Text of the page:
And let me be clear about something. There is no debate about whether to provide medical care for people who are in California illegally. I know this is controversial but federal law requires us to treat anyone who shows up at an emergency room in need of care. So the decision for my team was do we treat them in emergency rooms at the highest cost available or we do it right and do it efficiently?
In Illinois, the program still faces the inevitable legislative attacks to limit coverage to citizens and certain qualified non-citizens, but its success in extending coverage and cutting costs reinforces the gains from universal coverage.
Addressing Problems of Onerous Identification Rules
Even with federal funding for more children, anti-immigrant attitudes have left states grappling with the identification requirements from the Deficit Reduction Act of 2005, which requires evidence of citizenship or legal residency by children enrolling in federally-funded programs.
The result, especially in states such as Georgia that have imposed additional onerous identification rules, has been adverse effects on children who are US citizens, since many low-income families who lack papers are cut off from state Medicaid rolls. The rules have also increased the Medicaid application backlogs in states, and lengthened the period of time that children go without seeing a doctor, which has forced massive numbers of children to go uninsured who would otherwise legally qualify for help:
Dr. Martin C. Michaels, a pediatrician in Dalton, Georgia, who has been monitoring effects of the federal rule, said: “Georgia now has 100,000 newly uninsured U.S. citizen children of low-income families. Many of these children have missed immunizations and preventive health visits. And they have been admitted to hospitals and intensive care units for conditions that normally would have been treated in a doctor’s office."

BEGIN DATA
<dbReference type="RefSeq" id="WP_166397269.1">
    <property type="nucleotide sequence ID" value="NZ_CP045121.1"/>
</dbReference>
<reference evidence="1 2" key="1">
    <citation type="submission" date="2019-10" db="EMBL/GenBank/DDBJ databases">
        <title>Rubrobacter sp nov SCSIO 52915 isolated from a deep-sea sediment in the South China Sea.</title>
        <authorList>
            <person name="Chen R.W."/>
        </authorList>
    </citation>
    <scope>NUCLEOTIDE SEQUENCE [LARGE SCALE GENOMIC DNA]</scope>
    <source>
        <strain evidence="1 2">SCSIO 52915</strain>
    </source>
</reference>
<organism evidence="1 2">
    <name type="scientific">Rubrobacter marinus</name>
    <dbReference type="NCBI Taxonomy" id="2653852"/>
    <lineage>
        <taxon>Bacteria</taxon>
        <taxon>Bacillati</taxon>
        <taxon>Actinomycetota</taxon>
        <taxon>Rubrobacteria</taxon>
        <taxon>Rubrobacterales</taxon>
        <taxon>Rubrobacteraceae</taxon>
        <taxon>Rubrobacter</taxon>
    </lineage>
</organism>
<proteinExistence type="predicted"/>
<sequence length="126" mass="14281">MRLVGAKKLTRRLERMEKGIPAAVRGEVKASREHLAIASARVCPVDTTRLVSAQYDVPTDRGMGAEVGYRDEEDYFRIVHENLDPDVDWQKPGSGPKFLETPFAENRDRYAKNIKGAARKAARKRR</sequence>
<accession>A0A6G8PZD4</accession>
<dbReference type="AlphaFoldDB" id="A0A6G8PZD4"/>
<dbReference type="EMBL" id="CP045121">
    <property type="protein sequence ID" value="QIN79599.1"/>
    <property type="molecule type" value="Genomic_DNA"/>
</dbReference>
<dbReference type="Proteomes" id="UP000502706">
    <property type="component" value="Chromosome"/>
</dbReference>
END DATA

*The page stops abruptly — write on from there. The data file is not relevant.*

As the Center for Budget and Policy Priorities found, Medicaid rolls declined in 44 states after Congress imposed the new identification requirements. Given the incentives in CHIPRA to expand coverage, states will need to address these identification problems or potentially forfeit SCHIP funds.
Progressive States - Kids are collateral damage in immigration witch hunt
Center on Budget and Policy Priorities - New Medicaid Citizenship Documentation Requirement is Taking a Toll: States Report Enrollment is Down and Administrative Costs Are Up
As states are implementing CHIPRA provisions, they should take advantage of the broad federal matching funds to both help children and families in their states and stimulate their economies via the health care sector. With the additional funds, they should consider moving beyond federal requirements, including covering undocumented children as states like Illinois do, to move towards covering all children.
States should act quickly to expand coverage, including implementing ICHIA provisions, since the federal government will review state CHIP spending in 2011 and 2013 and reallocate funds to states that have expanded coverage. States that underspend CHIP funds in 2010 will actually find themselves with less federal support for existing state programs and reduced capacity to serve their residents at a time of increasing unemployment and associated drops in health care coverage. Conversely, states that actually exceed recruitment targets for CHIP enrollment will receive the performance bonus under CHIPRA, which waiving the 5 year waiting period for legal immigrants can help to reach.
In the end, states can use CHIPRA to not only create a stronger safety net for children, but to also rebuild their state economies.